Efforts renewed to relieve channel, canal silting
...Things may be looking up for waterfront homeowners with boats
APOLLO BEACH — After years of talking, studying, planning, but not actually digging, things may be looking up for waterfront homeowners here with boats that struggle through silt-filled channels and canals.
The silt won’t evaporate overnight, but two separate efforts – one private, one public, one dealing with the channels, the other focused on canals – are underway, with a possibility of action beginning in the fall.
Giving up on any publicly-financed waterway clearing resolution, a group of AB residents which years ago raised funds to dredge some of the community’s canals, once again is taking on the task – this time aiming for channel relief again underwritten by the community itself.
In the last two months, a reinvigorated Apollo Beach Waterway Improvement Group (ABWIG) has organized a fund-raising campaign, obtained permits and is zeroing in on the three channels that give AB boaters access to Tampa Bay from their canals, according to Len Berkstresser, ABWIG board chairman.
The objective is to dredge to sufficient depths the south channel which serves Andalucia boat operators, the secondary channel off that south link which serves Symphony Isles and MiraBay and the north channel adjacent to the AB Nature Park, Berkstresser said. The estimated costs now top $350,000 for removal and disposal of some 15,000 cubic yards of dredged material, he added. ABWIG’s first effort about 20 years ago topped off at $65,000.
In that era, the dredged spoil was more easily disposed of. Today, in the second decade of the 21st century, much of the collected silt from the two most southern channels probably can be deposited to build up a spit of empty land known as Sunset Isle near the AB golf course, Berkstresser noted. Relocating the dredge from the north channel may not be as simple, he added.
To raise the funding, ABWIG members have organized into three sub-groups with specific contact responsibilities. One will focus on taking the message that what benefits boaters ultimately benefits all residents to the commercial operators in town, Berkstresser said. Another is charged with making resident contacts, both boat-owning waterfront homeowners and landlocked property owners, to explain how raising some boats actually elevates everyone’s investment. A third endeavor, dubbed the “pickle jar brigade,” will wrangle a collection of restaurant-sized pickle jars, labeled and strategically placed for contributions around the community, he added.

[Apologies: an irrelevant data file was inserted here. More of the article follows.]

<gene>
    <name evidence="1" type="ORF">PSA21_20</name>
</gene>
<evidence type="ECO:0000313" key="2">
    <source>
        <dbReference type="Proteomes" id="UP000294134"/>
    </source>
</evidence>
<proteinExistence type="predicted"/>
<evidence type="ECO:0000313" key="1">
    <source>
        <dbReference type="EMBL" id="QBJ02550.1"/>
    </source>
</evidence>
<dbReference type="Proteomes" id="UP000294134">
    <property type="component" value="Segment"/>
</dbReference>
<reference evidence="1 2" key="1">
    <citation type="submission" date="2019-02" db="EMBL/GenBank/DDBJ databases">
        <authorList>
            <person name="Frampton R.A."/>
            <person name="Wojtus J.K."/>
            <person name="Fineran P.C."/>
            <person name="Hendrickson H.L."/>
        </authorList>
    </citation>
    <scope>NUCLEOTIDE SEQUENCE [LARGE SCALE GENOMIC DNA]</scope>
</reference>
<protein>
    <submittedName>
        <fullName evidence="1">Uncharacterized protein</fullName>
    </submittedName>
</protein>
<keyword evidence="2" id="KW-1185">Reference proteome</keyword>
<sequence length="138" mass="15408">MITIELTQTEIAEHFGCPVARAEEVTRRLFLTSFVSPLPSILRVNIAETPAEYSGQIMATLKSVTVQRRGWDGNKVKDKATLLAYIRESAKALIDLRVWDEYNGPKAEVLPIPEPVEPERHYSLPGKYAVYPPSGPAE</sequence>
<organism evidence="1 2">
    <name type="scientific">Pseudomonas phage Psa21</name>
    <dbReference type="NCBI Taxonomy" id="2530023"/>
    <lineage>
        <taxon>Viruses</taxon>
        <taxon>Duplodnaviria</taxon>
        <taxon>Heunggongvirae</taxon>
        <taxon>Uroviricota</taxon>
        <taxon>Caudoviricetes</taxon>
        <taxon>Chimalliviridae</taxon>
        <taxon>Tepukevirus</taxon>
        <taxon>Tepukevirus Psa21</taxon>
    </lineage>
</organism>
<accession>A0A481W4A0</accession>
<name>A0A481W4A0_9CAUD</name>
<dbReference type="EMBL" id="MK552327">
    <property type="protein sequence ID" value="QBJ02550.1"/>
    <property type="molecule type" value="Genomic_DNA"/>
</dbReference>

Asked about an identified timeframe for completion of the dredging project, Berkstresser said ABWIG has consulted with four dredging operators, assessed their viability for the assignments and compared estimated charges. Plus, the necessary permits are in hand, he added. But Requests for Proposals (RFPs) cannot yet be distributed and the permits expire in 2013. Consequently, the timeframe governing an effective project is a window of less than two years, he indicated.
Meanwhile, Hillsborough County is moving ahead in the central county area with application of its suggested solutions which involve creation of a taxing district and discharge of the dredging costs fronted by the county administration with assessments on annual property tax bills over a span of years.
In keeping with concepts stated when studies began about five years ago, the administration ranked the first three projects identified as good prospects, Martin Montalvo, project manager, said this week. The first priority slot went to Sweetwater Creek in the Memorial Highway-Independence Parkway section of West Tampa, Montalvo said. Second-ranked was a Bayport project in the same general area. Third-ranked was an Apollo Beach project named the Masters Canal. However, since the initial ranking, the Bayport project has been withdrawn, therefore moving the AB project up to second in line, he added.
The Masters Canal project is in the same area as the golf course, Montalvo said.
The proposed assessment methodology that is to be used to recover their dredging expense over time from property owners involved in the Sweetwater Creek project is to be submitted to county commissioners in May, Montalvo said. Once commissioners approve, the Sweetwater project could get underway during the forthcoming summer months, he added.
Given this schedule, attention then could be turned to the AB project by early fall, the project manager noted.
ABWIG has created a website for community input and comment. The web address is www.abwig.org.
Copyright 2011 Melody Jameson